Additional electronic processing and controlling circuits, and a programmed general-purpose digital computer with peripheral units also form a part of the embodiment of the invention described herein. Such circuits are preferably located, along with the computer and peripheral units, in the vicinity of a "firing point" from which bullets are to be fired at the target. The circuits located near the computer perform the following functions:

(a) Amplification, filtering, and detection of signals from the "position measuring" transducers;

(b) Control and initiation of the acoustic pulses for the velocity of sound measurement; and

(c) Amplification, filtering, and detection of the signals from the velocity of sound sensors.

Circuits for performing these functions are described below with reference to FIGS. 10-16.

FIG. 10 shows in block schematic form one of three functionally-identical channels, each channel coupled to a respective one of "position measuring" sensor 48-50 for processing signals from these sensors. FIGS. 11-13 show more detailed circuit arrangements for the circuit blocks shown in FIG. 10. The description of the "position measuring " sensor signal processing proceeds with reference to all of FIGS. 10-13. It will be understood that proprietary sources for semi-conductive devices described herein and not otherwise identified may be taken to be Texas Instruments Ltd., Manton Lane, Bedford, U.K., for all logic devices with number identifications commencing 74 . . . ; and National Semi-Conductors Ltd., Bedford, U.K., for all devices commencing LM . . . , as well as device type J 110.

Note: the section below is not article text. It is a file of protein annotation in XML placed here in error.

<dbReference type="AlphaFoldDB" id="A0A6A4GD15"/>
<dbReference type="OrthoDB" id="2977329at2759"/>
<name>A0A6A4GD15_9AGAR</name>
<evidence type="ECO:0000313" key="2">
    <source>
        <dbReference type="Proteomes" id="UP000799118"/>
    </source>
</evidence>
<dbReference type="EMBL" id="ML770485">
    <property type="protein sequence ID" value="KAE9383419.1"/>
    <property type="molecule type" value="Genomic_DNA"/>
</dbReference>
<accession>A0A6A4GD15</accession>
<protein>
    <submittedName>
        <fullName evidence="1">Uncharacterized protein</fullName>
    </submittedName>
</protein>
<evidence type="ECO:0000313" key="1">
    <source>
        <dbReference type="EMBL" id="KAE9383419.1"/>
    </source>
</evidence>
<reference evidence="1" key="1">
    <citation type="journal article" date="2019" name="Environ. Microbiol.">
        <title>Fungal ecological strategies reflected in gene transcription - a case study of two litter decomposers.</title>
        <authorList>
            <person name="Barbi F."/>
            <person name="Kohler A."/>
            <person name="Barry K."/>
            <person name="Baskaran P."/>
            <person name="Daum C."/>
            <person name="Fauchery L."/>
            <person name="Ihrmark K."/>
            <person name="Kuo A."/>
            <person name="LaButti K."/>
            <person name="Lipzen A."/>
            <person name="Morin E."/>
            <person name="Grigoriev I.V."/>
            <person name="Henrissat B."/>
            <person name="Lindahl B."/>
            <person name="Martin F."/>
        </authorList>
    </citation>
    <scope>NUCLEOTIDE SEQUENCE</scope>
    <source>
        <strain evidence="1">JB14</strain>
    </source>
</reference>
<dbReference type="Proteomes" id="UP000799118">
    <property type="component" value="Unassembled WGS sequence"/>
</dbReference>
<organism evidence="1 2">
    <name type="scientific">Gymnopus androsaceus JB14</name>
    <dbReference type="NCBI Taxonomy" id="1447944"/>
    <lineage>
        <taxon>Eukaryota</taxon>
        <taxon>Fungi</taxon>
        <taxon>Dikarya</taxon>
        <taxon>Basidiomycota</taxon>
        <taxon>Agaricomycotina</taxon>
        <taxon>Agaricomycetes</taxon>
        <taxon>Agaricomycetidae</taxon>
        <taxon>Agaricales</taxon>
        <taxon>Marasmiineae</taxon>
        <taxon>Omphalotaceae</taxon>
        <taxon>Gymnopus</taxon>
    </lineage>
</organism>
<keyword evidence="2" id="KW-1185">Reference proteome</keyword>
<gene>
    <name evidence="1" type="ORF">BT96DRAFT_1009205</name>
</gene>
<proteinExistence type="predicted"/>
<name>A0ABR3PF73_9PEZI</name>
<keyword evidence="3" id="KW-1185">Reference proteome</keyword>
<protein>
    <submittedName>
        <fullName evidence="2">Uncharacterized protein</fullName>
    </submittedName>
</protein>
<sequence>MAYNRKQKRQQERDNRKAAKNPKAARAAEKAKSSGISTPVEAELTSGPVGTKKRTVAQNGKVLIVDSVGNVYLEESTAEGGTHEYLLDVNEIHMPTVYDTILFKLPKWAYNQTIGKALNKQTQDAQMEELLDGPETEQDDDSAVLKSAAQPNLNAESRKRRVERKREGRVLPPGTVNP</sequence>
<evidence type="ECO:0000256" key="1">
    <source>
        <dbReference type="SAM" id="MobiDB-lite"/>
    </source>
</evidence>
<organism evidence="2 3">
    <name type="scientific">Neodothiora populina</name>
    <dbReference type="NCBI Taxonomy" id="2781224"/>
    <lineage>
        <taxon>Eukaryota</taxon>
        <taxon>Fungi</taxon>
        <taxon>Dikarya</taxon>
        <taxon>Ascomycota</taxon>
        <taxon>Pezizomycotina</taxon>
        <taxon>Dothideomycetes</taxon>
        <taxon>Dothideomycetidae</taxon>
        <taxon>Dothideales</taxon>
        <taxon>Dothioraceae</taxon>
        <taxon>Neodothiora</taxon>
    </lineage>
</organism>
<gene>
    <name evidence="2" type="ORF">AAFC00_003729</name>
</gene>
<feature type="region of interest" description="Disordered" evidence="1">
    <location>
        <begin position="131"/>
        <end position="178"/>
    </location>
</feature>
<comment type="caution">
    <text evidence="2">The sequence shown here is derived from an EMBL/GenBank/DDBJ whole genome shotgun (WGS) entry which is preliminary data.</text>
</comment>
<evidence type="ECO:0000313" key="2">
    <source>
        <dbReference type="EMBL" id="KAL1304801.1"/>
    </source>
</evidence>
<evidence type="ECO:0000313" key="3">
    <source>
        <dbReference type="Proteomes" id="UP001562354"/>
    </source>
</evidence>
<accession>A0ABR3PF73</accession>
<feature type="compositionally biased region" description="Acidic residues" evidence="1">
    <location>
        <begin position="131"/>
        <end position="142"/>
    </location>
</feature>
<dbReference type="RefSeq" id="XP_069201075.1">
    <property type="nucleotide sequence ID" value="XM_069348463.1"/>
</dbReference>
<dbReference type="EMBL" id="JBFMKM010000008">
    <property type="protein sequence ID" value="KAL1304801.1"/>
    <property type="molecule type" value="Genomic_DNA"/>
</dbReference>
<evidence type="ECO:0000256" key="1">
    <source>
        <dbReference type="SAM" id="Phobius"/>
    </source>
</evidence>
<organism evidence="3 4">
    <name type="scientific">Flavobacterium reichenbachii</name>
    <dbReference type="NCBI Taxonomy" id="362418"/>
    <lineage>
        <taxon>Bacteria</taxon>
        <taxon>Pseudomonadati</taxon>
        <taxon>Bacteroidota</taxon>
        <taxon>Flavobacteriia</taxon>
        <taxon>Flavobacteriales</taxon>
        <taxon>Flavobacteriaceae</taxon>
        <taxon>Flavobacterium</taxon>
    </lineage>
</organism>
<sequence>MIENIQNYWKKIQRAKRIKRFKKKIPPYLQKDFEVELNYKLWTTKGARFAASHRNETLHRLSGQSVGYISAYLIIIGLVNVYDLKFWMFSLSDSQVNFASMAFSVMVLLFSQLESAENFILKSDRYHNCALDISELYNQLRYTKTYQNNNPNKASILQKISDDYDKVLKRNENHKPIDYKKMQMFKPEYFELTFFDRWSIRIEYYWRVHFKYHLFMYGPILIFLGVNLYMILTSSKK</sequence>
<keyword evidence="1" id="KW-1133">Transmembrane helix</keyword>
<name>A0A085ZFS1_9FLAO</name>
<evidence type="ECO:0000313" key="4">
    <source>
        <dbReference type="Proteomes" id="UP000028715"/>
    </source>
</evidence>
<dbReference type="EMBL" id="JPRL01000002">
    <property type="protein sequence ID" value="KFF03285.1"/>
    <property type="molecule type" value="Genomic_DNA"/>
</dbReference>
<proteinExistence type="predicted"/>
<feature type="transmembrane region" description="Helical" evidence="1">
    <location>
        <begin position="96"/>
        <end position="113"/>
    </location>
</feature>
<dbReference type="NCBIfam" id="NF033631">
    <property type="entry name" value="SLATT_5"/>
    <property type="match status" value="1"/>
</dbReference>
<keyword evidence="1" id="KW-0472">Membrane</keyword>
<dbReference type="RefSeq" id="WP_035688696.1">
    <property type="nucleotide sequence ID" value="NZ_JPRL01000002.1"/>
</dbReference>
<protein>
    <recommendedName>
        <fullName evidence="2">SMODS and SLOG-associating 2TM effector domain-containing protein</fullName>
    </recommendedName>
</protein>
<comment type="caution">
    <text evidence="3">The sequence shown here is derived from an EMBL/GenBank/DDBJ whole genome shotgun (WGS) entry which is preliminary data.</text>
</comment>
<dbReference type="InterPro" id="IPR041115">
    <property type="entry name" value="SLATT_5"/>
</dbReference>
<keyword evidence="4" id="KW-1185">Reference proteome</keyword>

An incoming signal from a sensor amplifier (FIG. 9) is first passed through low pass filter to remove very high frequencies and noise "glitches." The signal then passes through a frequency shaping network formed by integrated circuit IC1 (FIG. 11) and the components Rf and Cf, which serve to enhance higher frequency components of the signal (principally those resulting from shock waves detected by the sensor) and suppress lower frequency components such as those caused by mechanical movement of the sensor system.

When a shock wave impinges on a transducer (i.e., sensor 49 of FIG. 2) the resulting voltage excursions at the output of IC1 (FIG. 11) comprise an initial very fast rise-time negative-going pulse. This pulse is coupled to one input of a threshold detector formed by IC2 (FIG. 11), the other input of which is provided with a preset negative threshold voltage. When the negative-going pulse exceeds the threshold voltage (typically set al-0.2 volts), the output of IC2 (FIG. 11) abruptly falls from a high voltage, typically +4 volts, to a low voltage, typically 0.5 volts. This negative-going transition triggers one half of the dual monostable multivibrator formed by IC7 (FIG. 12), causing its output (IC7, pin 4) to generate a negative-going pulse of approximately 50 milliseconds duration. This pulse is buffered by one half of buffer line driver IC8 (FIG. 12) and fed to the appropriate output terminals. By way of example, the channel 1 output of FIG. 12 may represent detection of a shock wave by sensor 49 of FIG. 2, while the channel 2 and 3 outputs of FIG. 12 may represent, respectively, detection of a shock or pressure wave at sensors 48, 50 of FIG. 2.